South Guadalcanal MP goes on trial for the second time
MEMBER of Parliament for South Guadalcanal David Dei Pacha is again standing full trial in the Honiara Magistrates’ Court in relation to alleged misuse of public funds.
Pacha stood trial for the second time around after the High Court remitted his case back to the Magistrates’ Court.
This was after the Crown successfully appealed Pacha’s acquittal.
Pacha was freed from the charges in 2012, following a no case to answer submission presented by his lawyer at the end of the Crown’s case during the trial.
This was for the charges of conversion and abuse of office.
The charges stemmed from allegations he misused more than $148, 000 of public funds intended for a micro-project in his constituency in 2006.
Crown Prosecutor Augustine Aulanga after opening the Crown’s case on Monday called his first witness, Rolland Seleso who gave his evidence in chief.
His evidence in chief completed yesterday and he will be grilled by the defence counsel today.
The hearing was adjourned to today after a half day hearing yesterday because Pacha’s lawyer Gabriel Suri of Suri’s Legal Practice has a high court matter to attend to in the afternoon.
Prosecution will call only seven witnesses and produce several exhibits while it will tender 15 witnesses’ statements and various exhibitions by consent.
Mr Aulanga in his opening address said Pacha stands trial for two offences he allegedly committed during October 1 and November 24, 2006.
“The Crown says that there was in existence at the material time a project called the South Guadalcanal Fiberglass project chaired by the complainant Rolland Seleso,” Mr Aulanga said.
“The project, which had as its specific purpose to train members of the South Guadalcanal community in the skill of boat building, was funded by the Republic of China (ROC) through its local embassy after a process of scrunity and approval of the project proposal by the Government of Solomon Islands and ROC.”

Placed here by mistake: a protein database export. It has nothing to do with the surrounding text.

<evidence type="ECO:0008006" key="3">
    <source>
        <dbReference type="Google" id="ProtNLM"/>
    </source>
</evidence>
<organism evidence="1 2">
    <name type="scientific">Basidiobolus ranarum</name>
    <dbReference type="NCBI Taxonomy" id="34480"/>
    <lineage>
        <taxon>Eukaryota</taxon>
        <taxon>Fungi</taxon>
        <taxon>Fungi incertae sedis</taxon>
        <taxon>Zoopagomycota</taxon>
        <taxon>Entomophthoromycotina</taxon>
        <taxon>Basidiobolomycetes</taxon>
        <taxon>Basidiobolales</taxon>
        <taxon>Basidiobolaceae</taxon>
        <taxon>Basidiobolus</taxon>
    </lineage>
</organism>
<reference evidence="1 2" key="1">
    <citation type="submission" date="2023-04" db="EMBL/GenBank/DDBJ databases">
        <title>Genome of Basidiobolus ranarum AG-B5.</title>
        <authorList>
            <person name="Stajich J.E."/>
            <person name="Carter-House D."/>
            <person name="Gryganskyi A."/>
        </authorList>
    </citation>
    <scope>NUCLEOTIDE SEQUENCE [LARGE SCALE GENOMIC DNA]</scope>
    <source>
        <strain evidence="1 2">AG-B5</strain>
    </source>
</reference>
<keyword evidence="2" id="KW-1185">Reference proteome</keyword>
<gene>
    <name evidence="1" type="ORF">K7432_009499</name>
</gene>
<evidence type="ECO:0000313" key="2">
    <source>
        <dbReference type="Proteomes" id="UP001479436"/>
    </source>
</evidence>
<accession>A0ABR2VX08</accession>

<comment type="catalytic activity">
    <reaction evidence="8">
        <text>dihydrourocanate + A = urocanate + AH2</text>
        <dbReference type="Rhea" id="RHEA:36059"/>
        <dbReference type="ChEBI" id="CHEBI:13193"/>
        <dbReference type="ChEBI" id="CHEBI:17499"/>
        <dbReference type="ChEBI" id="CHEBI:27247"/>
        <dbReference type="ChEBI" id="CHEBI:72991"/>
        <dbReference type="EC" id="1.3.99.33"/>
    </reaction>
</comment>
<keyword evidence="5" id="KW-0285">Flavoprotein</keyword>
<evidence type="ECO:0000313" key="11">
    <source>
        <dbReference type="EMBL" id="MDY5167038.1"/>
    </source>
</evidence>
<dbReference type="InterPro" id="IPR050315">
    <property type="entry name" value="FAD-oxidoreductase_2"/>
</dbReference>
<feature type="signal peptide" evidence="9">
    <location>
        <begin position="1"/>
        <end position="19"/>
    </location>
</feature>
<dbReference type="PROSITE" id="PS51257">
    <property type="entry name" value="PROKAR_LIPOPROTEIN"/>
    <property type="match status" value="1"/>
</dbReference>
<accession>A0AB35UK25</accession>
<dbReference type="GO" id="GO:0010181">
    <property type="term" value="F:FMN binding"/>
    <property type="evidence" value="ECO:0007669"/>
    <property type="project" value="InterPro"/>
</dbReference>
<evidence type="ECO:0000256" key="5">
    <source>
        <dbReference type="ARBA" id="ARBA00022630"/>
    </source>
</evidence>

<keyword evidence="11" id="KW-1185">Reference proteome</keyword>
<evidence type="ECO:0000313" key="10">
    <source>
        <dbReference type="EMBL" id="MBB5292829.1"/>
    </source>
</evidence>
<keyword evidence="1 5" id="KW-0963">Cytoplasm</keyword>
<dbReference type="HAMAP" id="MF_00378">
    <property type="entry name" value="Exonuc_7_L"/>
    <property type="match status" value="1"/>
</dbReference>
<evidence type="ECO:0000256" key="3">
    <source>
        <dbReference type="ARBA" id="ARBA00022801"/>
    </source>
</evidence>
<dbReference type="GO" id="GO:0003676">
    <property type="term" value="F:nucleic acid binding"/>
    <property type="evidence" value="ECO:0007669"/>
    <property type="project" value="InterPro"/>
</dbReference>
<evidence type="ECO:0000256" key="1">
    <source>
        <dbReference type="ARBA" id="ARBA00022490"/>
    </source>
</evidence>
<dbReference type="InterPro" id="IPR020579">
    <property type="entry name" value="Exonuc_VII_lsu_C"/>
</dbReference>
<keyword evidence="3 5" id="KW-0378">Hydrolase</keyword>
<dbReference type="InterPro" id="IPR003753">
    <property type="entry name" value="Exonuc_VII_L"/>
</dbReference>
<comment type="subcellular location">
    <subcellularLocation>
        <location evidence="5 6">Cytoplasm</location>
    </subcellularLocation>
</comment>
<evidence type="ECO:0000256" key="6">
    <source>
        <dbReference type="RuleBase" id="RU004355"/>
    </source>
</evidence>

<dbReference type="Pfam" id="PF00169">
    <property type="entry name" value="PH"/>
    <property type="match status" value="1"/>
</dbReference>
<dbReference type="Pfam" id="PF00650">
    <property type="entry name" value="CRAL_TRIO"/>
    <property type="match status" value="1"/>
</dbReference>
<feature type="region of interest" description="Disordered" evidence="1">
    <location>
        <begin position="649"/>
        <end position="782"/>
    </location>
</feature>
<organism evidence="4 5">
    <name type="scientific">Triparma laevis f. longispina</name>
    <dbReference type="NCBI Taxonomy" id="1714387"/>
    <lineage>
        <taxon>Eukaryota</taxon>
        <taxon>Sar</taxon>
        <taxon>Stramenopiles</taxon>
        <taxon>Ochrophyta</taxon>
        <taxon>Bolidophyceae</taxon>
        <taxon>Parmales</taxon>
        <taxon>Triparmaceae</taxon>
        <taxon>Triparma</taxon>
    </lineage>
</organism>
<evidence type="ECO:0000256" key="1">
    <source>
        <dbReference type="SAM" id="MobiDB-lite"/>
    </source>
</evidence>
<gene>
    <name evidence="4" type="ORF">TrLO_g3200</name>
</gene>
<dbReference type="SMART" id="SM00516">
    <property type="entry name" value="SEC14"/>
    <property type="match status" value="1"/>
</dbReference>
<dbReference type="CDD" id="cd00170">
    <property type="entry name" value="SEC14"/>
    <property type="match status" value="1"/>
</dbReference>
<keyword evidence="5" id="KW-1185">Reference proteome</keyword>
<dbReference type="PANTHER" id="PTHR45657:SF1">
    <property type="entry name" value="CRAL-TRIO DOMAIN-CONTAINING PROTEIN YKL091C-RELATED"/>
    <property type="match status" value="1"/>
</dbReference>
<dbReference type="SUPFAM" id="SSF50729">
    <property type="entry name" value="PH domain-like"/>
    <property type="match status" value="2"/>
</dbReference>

The court heard that the funds were designed to purchase the works material and tools needed to deliver the training.
“A total of $300,000 was approved by ROC, payable in two progressive tranches.
“The funds were managed by the Ministry of Infrastructure and Development (MID) which disbursed it according to established procedures to ensure that the funds were expended only for the project that was approved, and done so in an accountable manner.
“The first tranche of $150,000 had been disbursed earlier in accordance with that procedure and it was the second tranche that is the subject of this trial,” Mr Aulanga said.
He said the Crown’s case is that Pacha prevailed on persons managing the funds to transfer funds directly to the constituency funds under his control.
“This was done contrary to the established funding procedure in which individual payments the fund was managed only and directly by MID and that payment could only be authorized after proforma invoices were submitted by the project owner.”
Mr Aulanga said between October 1 and November 24, 2006, Pacha prevailed on others to transfer the entire sum of $148,950 to a constituency account under his control.
“He never informed nor consulted Mr Seleso about the transfer of the fund and he proceeded to apply those funds for purpose other than the ones they were designated for, and in a manner contrary to the procedure covering the use of such aid- sponsored project.
“The funds were used for purchase of fiberglass boats and outboard motors engines, not the fiberglass work materials and tools for which the money was approved and transmitted, in accordance with the project proposal and approval.”
By ASSUMPTA BUCHANAN